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The 21-Gun Salute


Pearl Harbor, Hawaii, December 7, 2005 - The Marine Corp Base Kaneohe Rifle Team performs the 21-gun salute during the 64th commemoration of the December 7, 1941 attack on Pearl Harbor, Hawaii.
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The practice of firing gun salutes has existed for centuries. Early warriors demonstrated their peaceful intentions by placing their weapons in a position that rendered them ineffective. Apparently this custom was universal, with the specific act varying with time and place, depending on the weapons being used. A North African tribe, for example, trailed the points of their spears on the ground to indicate that they did not mean to be hostile. In early times, it was customary for a ship entering a friendly port to discharge its cannon to demonstrate that they were unloaded.

The tradition of rendering a salute by cannon originated in the 14th century as firearms and cannons came into use. Since these early devices contained only one projectile, discharging them once rendered them ineffective. Originally warships fired seven-gun salutes--the number seven probably selected because of its astrological and Biblical significance. Seven planets had been identified and the phases of the moon changed every seven days. The Bible states that God rested on the seventh day after Creation, that every seventh year was sabbatical and that the seven times seventh year ushered in the Jubilee year.

Land batteries, having a greater supply of gunpowder, were able to fire three guns for every shot fired afloat, hence the salute by shore batteries was 21 guns. The multiple of three probably was chosen because of the mystical significance of the number three in many ancient civilizations. Early gunpowder, composed mainly of sodium nitrate, spoiled easily at sea, but could be kept cooler and drier in land magazines. When potassium nitrate improved the quality of gunpowder, ships at sea adopted the salute of 21 guns.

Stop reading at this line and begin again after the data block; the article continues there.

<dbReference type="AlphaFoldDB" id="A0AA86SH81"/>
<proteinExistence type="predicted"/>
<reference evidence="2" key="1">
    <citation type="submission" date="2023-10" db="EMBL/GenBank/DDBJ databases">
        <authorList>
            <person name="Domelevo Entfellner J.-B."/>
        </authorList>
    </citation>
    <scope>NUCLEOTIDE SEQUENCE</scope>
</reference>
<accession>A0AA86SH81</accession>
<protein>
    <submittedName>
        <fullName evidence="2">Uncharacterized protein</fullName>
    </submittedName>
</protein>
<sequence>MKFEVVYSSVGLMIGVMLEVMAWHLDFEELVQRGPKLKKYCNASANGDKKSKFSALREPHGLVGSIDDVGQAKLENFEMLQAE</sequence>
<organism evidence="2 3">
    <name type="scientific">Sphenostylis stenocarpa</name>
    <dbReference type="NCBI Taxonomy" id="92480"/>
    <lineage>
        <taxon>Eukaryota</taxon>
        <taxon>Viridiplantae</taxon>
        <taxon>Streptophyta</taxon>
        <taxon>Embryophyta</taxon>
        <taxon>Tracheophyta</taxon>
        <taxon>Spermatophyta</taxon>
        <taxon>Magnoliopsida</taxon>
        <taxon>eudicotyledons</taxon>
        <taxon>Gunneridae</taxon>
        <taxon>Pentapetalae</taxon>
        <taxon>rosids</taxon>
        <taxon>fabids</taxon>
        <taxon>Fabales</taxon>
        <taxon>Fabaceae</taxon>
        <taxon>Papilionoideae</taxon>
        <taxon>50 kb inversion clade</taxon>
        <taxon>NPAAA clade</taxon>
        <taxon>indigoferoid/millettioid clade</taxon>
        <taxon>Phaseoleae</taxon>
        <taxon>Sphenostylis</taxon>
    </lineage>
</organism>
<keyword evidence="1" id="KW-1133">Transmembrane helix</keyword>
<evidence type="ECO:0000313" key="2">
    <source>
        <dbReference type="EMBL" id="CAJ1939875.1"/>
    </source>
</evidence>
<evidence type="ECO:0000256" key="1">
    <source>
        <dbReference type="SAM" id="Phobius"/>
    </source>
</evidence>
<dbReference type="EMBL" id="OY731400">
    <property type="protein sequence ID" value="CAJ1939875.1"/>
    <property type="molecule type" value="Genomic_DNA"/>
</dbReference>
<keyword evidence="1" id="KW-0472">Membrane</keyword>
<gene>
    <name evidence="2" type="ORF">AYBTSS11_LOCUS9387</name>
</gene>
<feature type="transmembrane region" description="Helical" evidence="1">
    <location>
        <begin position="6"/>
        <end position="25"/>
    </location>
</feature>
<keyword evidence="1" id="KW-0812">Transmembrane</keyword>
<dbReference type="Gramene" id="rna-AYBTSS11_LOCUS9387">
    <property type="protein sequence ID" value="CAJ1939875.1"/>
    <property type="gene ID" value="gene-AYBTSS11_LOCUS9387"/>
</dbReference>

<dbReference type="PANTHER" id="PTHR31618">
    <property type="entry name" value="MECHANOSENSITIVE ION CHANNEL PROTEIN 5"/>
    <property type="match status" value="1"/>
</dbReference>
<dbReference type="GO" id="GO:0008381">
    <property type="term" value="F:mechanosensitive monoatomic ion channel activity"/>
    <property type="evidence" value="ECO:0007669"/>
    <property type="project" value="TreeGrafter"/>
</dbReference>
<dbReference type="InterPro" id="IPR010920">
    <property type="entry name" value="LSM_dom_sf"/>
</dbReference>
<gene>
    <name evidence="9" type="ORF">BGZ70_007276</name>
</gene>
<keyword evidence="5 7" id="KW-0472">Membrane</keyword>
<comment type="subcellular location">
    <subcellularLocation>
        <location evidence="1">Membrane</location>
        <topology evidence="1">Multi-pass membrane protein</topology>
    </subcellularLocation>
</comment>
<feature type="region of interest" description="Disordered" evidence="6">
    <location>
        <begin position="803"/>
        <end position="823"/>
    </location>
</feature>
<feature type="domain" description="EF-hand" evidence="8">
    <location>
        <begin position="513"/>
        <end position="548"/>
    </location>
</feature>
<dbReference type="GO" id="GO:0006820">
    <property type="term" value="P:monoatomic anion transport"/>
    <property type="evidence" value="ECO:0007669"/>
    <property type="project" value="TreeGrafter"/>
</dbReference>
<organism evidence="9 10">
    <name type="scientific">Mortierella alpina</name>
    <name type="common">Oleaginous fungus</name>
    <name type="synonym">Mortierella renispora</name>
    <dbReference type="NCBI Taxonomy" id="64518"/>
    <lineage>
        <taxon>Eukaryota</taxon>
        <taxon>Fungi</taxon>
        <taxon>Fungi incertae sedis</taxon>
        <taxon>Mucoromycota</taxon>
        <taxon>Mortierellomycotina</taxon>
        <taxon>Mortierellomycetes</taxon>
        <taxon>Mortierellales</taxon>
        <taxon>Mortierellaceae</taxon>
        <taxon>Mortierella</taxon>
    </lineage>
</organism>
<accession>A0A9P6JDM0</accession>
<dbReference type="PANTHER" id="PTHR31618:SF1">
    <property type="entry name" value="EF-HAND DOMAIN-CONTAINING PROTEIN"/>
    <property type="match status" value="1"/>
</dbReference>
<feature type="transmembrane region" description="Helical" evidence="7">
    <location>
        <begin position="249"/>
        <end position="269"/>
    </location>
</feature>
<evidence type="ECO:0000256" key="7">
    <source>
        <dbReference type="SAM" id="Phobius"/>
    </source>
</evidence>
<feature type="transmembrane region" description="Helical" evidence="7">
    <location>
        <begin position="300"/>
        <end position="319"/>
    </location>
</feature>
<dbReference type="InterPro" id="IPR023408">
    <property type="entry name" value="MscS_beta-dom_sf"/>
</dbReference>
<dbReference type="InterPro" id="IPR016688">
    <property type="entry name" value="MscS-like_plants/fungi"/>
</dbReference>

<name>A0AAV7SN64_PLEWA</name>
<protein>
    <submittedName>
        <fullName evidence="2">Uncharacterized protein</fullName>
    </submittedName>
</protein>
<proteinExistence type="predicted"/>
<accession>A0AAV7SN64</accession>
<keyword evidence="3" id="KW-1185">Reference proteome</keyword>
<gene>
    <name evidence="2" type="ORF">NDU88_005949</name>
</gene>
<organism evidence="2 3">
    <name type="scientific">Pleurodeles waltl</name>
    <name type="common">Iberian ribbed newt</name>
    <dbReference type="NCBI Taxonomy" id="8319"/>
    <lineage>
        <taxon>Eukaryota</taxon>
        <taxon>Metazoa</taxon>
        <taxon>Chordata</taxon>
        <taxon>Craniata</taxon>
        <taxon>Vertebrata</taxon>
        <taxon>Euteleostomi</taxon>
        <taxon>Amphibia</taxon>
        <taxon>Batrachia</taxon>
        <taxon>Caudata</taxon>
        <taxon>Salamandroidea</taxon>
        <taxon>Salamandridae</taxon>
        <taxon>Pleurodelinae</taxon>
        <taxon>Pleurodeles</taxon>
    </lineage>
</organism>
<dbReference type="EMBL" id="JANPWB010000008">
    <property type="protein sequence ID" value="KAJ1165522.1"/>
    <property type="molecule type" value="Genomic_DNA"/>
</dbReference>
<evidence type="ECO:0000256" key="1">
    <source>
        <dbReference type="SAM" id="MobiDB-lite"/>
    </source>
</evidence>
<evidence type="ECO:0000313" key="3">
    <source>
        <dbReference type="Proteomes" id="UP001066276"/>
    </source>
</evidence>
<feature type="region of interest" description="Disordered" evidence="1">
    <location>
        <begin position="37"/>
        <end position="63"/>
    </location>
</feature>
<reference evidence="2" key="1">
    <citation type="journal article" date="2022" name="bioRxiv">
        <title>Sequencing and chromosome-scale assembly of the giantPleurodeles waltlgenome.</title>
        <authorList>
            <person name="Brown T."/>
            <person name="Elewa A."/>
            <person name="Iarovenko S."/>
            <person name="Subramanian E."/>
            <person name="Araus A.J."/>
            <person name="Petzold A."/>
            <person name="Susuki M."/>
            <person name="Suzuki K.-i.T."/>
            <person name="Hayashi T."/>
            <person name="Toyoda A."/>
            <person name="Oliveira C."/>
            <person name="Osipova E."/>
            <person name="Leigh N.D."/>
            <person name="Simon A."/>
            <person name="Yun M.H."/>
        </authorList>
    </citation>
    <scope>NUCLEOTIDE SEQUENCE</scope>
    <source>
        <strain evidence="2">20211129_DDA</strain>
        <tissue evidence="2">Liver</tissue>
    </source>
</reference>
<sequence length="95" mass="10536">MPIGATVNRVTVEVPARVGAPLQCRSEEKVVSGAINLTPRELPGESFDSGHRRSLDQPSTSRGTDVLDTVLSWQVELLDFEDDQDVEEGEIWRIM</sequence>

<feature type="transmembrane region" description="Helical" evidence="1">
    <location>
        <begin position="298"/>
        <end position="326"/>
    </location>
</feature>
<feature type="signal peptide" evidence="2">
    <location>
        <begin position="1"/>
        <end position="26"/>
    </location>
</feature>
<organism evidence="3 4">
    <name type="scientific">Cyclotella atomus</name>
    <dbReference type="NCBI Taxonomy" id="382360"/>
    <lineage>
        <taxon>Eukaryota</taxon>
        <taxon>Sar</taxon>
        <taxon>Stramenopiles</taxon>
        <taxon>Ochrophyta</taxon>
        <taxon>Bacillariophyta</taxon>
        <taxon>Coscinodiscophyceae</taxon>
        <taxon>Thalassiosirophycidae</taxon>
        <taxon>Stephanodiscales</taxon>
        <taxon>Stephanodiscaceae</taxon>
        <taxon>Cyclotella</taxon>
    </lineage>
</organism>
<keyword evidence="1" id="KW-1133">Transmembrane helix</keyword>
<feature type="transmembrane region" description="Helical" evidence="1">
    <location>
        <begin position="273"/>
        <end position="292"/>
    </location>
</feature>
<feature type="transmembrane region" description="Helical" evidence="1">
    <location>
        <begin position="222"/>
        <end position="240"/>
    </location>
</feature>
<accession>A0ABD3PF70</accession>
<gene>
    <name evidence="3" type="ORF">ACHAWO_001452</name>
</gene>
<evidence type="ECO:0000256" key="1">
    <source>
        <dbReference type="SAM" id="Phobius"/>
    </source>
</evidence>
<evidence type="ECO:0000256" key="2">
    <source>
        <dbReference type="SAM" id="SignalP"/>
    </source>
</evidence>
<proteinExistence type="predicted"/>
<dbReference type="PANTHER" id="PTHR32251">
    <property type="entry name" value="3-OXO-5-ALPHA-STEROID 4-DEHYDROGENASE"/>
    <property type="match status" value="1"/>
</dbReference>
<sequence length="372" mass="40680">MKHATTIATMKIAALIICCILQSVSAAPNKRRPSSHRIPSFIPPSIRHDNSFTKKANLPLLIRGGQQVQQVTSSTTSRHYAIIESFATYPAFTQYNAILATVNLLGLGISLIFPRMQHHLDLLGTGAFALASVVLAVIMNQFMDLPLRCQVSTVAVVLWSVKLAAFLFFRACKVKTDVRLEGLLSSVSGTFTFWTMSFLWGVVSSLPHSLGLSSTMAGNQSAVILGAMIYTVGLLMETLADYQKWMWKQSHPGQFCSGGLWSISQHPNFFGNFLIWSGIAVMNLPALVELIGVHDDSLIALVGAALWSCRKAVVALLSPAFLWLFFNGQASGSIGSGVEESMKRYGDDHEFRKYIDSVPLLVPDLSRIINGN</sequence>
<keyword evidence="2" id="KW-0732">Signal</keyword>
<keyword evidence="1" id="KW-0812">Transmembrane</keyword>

For many years, the number of guns fired for various purposes differed from country to country. By 1730, the Royal Navy was prescribing 21 guns for certain anniversary dates, although this was not mandatory as a salute to the Royal family until later in the eighteenth century.

Several famous incidents involving gun salutes took place during the American Revolution. On 16 November 1776, the Continental Navy brigantine Andrew Doria, Captain Isaiah Robinson, fired a salute of 13 guns on entering the harbor of St. Eustatius in the West Indies (some accounts give 11 as the number). A few minutes later, the salute was returned by 9 (or 11) guns by order of the Dutch governor of the island. At the time, a 13 gun salute would have represented the 13 newly-formed United States; the customary salute rendered to a republic at that time was 9 guns. This has been called the "first salute" to the American flag. About three weeks before, however, an American schooner had had her colors saluted at the Danish island of St. Croix. The flag flown by the Andrew Doria and the unnamed American schooner in 1776 was not the Stars and Stripes, which had not yet been adopted. Rather, it was the Grand Union flag, consisting of thirteen alternating red and white stripes with the British Jack in the union.

The first official salute by a foreign nation to the Stars and Stripes took place on 14 February 1778, when the Continental Navy ship Ranger, Captain John Paul Jones, fired 13 guns and received 9 in return from the French fleet anchored in Quiberon Bay, France.

The 21-gun salute became the highest honor a nation rendered. Varying customs among the maritime powers led to confusion in saluting and return of salutes. Great Britain, the world's preeminent seapower in the 18th and 19th centuries, compelled weaker nations to salute first, and for a time monarchies received more guns than did republics. Eventually, by agreement, the international salute was established at 21 guns, although the United States did not agree on this procedure until August 1875.

The gun salute system of the United States has changed considerably over the years. In 1810, the "national salute" was defined by the War Department as equal to the number of states in the Union--at that time 17. This salute was fired by all U.S. military installations at 1:00 p.m. (later at noon) on Independence Day. The President also received a salute equal to the number of states whenever he visited a military installation.

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